Work has started on implementing a series of natural flood management measures in the Limb Brook Valley to help protect Sheffield and the region against future flooding.
Ambitious flood action plan launched to tackle climate emergency in South Yorkshire
Sheffield City Council, in partnership with organisations across South Yorkshire, is today launching an ambitious plan to reduce flood risk and tackle the climate emergency head on.
The Connected by Water Action Plan will help to protect lives, homes, businesses and our environment from the impact of climate change and flood risk.
The plan was first conceived after floods devastated South Yorkshire in 2019. Communities were evacuated from their homes, precious belongings ruined, businesses devastated, infrastructure disrupted and people unable to return to their homes for months.
As the water subsided, communities, businesses and senior leaders realised they were experiencing the impacts of climate change first-hand and made a commitment to work together to tackle the issue.
Local councils, the Environment Agency, Yorkshire Water and other organisations formed a partnership and work began on the action plan, which combines 144 actions and 100 projects with a total investment of £400 million to better protect over 17,000 homes, businesses and infrastructure across South Yorkshire.
The plan, which looks at the whole of the South Yorkshire region and considers how water can be managed from the peaks to the sea, brings together experts and resource from across the region to manage flood risk. It aims to tackle the climate emergency head on by combining the construction of flood walls and barriers with nature-based solutions.
Schemes ongoing in Sheffield include:
- Upper Don Flood Alleviation Scheme Phase 1 – under construction
- Upper Don Flood Alleviation Scheme Phases 2 & 3 – in development
- Sheaf & Porter catchment Flood Alleviation Scheme – in development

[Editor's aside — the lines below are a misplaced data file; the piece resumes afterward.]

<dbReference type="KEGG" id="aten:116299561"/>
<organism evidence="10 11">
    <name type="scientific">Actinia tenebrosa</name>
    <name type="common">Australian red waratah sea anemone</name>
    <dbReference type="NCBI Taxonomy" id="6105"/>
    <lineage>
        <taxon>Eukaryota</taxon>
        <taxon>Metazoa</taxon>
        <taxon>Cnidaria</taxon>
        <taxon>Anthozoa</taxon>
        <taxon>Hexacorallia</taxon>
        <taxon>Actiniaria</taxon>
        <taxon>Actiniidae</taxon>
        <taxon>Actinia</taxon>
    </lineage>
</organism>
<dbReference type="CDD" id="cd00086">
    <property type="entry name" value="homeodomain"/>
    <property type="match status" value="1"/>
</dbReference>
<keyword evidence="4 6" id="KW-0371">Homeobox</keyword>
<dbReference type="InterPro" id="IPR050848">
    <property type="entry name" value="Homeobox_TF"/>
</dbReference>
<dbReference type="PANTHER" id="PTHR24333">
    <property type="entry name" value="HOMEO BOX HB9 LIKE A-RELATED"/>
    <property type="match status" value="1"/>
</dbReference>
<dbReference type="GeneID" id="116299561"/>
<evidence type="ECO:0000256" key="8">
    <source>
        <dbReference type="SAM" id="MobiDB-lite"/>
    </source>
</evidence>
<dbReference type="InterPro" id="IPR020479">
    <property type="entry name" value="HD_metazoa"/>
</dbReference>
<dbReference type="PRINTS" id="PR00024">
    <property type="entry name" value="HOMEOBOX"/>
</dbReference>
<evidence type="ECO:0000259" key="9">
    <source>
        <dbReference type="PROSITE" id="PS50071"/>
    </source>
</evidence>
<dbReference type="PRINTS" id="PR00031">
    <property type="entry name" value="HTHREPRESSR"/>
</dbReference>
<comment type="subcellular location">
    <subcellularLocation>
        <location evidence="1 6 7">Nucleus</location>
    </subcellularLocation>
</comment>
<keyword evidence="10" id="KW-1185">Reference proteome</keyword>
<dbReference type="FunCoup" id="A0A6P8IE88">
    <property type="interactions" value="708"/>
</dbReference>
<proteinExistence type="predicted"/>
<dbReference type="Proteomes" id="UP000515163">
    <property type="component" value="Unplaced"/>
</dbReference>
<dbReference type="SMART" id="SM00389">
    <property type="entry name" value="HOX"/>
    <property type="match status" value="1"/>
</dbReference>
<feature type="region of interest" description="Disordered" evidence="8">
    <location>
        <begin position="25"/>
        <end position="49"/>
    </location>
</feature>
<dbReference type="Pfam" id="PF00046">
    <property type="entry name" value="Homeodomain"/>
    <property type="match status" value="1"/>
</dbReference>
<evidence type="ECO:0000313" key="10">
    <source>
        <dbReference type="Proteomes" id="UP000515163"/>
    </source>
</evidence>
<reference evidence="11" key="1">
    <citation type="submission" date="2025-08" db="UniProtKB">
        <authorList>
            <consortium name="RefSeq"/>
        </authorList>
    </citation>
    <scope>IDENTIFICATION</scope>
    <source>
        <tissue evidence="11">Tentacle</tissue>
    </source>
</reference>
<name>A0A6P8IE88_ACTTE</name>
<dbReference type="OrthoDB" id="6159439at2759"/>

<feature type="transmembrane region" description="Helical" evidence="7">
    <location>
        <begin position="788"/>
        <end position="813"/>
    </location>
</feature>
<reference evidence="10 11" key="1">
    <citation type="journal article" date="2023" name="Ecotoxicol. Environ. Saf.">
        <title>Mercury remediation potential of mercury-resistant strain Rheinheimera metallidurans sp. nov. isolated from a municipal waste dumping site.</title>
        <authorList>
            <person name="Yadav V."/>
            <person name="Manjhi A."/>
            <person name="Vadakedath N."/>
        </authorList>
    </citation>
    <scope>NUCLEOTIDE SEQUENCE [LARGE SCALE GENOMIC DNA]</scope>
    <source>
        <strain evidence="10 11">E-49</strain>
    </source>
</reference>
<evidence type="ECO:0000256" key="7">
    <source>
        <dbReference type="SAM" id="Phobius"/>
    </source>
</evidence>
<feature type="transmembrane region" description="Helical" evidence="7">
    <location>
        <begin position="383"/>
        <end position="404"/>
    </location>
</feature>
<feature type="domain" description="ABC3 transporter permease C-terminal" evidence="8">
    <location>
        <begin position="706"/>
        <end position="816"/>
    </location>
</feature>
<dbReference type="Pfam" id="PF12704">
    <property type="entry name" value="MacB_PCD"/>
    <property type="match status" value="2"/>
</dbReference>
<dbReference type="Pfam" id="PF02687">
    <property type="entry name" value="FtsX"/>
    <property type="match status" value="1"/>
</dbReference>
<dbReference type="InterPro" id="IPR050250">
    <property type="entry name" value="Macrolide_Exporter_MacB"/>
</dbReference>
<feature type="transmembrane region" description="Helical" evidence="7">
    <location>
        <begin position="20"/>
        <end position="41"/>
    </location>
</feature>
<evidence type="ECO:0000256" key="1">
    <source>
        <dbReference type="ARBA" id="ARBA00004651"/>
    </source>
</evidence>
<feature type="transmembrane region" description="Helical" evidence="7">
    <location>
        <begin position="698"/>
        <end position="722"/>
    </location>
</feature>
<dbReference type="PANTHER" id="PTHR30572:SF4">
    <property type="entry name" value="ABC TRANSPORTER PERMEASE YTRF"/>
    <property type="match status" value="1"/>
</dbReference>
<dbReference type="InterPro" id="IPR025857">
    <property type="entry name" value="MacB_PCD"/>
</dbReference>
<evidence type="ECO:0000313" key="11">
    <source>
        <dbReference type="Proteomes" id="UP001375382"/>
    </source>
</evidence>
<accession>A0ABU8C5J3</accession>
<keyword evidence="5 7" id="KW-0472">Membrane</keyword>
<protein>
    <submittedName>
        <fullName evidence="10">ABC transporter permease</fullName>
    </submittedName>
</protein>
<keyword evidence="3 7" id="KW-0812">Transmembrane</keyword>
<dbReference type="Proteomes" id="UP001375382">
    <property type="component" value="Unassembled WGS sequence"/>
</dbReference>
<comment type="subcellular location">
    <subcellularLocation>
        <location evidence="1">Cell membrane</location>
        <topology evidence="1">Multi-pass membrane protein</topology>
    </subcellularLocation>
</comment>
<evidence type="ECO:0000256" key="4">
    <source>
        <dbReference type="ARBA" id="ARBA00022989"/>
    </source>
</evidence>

- Blackburn Brook Flood Alleviation Scheme – in development
We are also already on site with pilot work on the Upper Don ‘Source to Sea’ project developing Nature Based Flood Risk Solutions in the hills above Sheffield. Accelerated funding is enabling work on Limb Brook on the River Sheaf, around Stocksbridge, and working with Sheffield & Rotherham Wildlife Trust’s Lakeland Partnership around Bradfield.
Councillor Douglas Johnson, Executive Member for Climate Change, Environment and Transport at Sheffield City Council, said:
“Sheffield is all too familiar with the devastating effects of flooding, we have been working hard over the last decade to protect homes and businesses, and make sure we are resilient and we’re very proud of what we’ve achieved so far.
“The accelerating impact of climate change means we must continue to invest and develop solutions that are not only robust but support our natural environment and tackle the climate emergency we are all facing. This plan supports us to do just that, we can focus on developing schemes that protect Sheffield, while contributing and benefitting from the bigger regional picture.
“We’re really proud to be working in partnership across the region, drawing on our collective strengths and resources. As the plan is aptly titled, we are all connected by water so we have the best chance of success by connecting our goals.”
South Yorkshire Mayor, Dan Jarvis officially launched the plan today [Friday 28 Jan 2022] at a virtual event, with guest speakers including Floods Minister Rebecca Pow, Chair of the Environment Agency Emma Howard Boyd, Yorkshire Water Chief Executive Liz Barber and Chief Executive of Barnsley Council, Sarah Norman.